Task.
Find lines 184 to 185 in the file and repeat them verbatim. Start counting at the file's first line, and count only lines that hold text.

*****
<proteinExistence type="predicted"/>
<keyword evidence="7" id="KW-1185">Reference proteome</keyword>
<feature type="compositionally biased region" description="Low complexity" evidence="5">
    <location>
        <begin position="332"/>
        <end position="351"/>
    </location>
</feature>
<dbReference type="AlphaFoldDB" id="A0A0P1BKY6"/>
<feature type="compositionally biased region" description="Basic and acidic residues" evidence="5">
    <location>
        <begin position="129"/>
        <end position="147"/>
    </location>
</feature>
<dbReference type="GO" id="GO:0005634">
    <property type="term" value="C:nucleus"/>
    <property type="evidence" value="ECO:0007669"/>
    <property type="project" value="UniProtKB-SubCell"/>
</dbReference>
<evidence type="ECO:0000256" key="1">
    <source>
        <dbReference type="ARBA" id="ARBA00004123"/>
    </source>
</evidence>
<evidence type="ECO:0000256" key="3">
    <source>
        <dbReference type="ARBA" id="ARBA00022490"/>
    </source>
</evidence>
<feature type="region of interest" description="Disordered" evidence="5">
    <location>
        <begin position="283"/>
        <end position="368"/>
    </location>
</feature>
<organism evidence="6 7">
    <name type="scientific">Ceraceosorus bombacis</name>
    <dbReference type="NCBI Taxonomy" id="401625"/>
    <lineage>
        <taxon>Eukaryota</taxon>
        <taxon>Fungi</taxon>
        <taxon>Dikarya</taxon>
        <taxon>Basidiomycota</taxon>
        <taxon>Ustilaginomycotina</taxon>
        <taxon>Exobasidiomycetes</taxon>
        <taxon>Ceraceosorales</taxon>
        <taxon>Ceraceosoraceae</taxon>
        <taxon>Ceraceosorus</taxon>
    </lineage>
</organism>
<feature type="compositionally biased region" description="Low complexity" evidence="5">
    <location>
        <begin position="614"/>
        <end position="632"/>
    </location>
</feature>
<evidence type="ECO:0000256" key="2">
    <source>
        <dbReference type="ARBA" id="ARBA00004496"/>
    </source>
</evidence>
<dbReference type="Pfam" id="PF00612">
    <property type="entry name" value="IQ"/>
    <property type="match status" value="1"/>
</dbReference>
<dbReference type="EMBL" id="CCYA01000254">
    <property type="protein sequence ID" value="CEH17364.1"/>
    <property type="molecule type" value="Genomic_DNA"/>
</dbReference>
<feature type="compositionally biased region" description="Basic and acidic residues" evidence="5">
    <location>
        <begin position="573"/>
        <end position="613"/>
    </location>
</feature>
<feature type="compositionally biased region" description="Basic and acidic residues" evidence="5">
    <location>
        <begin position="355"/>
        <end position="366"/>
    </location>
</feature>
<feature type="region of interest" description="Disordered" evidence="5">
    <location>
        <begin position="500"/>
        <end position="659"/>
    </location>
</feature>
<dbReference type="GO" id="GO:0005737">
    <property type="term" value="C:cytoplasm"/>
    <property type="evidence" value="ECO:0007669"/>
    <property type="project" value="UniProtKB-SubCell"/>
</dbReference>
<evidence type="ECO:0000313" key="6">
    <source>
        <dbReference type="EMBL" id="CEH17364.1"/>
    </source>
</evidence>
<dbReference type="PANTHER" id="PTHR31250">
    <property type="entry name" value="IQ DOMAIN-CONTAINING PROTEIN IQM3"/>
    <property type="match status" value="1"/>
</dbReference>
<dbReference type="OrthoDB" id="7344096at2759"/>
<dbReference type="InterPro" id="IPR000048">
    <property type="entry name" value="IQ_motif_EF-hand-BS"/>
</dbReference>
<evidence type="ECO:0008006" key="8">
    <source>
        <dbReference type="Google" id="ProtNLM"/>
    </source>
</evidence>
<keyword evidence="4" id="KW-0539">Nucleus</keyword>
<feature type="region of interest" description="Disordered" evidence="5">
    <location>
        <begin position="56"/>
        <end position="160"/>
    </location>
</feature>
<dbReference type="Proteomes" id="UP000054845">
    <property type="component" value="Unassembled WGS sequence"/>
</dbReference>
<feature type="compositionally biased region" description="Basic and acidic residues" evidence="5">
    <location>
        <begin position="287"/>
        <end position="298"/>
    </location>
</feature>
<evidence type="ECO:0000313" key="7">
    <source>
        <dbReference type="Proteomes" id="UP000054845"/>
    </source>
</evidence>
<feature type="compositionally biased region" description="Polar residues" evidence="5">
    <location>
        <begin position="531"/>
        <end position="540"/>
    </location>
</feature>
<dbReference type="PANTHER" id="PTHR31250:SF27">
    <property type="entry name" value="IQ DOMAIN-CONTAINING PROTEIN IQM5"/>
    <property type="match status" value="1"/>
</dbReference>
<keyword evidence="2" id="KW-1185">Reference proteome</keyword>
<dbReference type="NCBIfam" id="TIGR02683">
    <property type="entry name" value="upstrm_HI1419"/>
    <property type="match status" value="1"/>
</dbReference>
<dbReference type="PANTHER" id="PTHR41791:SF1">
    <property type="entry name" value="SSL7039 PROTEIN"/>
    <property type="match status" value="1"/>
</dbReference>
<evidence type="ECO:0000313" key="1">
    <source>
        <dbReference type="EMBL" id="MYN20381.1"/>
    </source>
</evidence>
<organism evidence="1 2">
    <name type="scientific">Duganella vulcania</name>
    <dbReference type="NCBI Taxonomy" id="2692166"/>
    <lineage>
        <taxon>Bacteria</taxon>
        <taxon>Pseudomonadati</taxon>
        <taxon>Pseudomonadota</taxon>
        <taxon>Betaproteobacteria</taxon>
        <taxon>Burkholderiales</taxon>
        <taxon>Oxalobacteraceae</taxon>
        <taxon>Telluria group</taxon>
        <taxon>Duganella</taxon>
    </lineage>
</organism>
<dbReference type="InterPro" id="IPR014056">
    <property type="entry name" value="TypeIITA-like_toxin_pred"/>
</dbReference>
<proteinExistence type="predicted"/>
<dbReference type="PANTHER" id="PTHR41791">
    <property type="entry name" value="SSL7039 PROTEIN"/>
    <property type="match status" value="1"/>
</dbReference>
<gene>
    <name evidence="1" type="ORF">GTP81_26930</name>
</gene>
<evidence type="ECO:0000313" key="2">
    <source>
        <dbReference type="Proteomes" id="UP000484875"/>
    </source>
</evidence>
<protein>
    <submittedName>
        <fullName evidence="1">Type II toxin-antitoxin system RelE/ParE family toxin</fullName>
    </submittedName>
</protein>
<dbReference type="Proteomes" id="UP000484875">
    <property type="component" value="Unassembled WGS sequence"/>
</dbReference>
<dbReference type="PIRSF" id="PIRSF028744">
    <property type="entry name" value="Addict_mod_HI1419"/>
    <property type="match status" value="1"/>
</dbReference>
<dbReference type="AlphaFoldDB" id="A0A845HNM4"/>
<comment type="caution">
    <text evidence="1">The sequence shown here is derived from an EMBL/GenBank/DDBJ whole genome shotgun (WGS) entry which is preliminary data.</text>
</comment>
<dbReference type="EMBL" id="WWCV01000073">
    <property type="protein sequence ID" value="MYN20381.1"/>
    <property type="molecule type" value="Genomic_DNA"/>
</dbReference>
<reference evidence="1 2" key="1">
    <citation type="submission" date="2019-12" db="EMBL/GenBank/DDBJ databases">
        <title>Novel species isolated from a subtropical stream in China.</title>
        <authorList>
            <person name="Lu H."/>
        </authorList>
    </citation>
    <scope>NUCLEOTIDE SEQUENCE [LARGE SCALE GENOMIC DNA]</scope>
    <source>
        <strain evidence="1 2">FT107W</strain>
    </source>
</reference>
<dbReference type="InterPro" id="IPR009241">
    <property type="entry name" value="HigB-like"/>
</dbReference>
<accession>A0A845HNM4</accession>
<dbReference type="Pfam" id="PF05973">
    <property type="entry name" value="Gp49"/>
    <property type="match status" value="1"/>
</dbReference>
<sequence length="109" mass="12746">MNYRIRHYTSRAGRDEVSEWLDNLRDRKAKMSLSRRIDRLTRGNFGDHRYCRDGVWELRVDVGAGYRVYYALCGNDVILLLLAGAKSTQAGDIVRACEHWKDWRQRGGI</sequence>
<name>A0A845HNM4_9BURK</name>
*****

        <dbReference type="Proteomes" id="UP000484875"/>
    </source>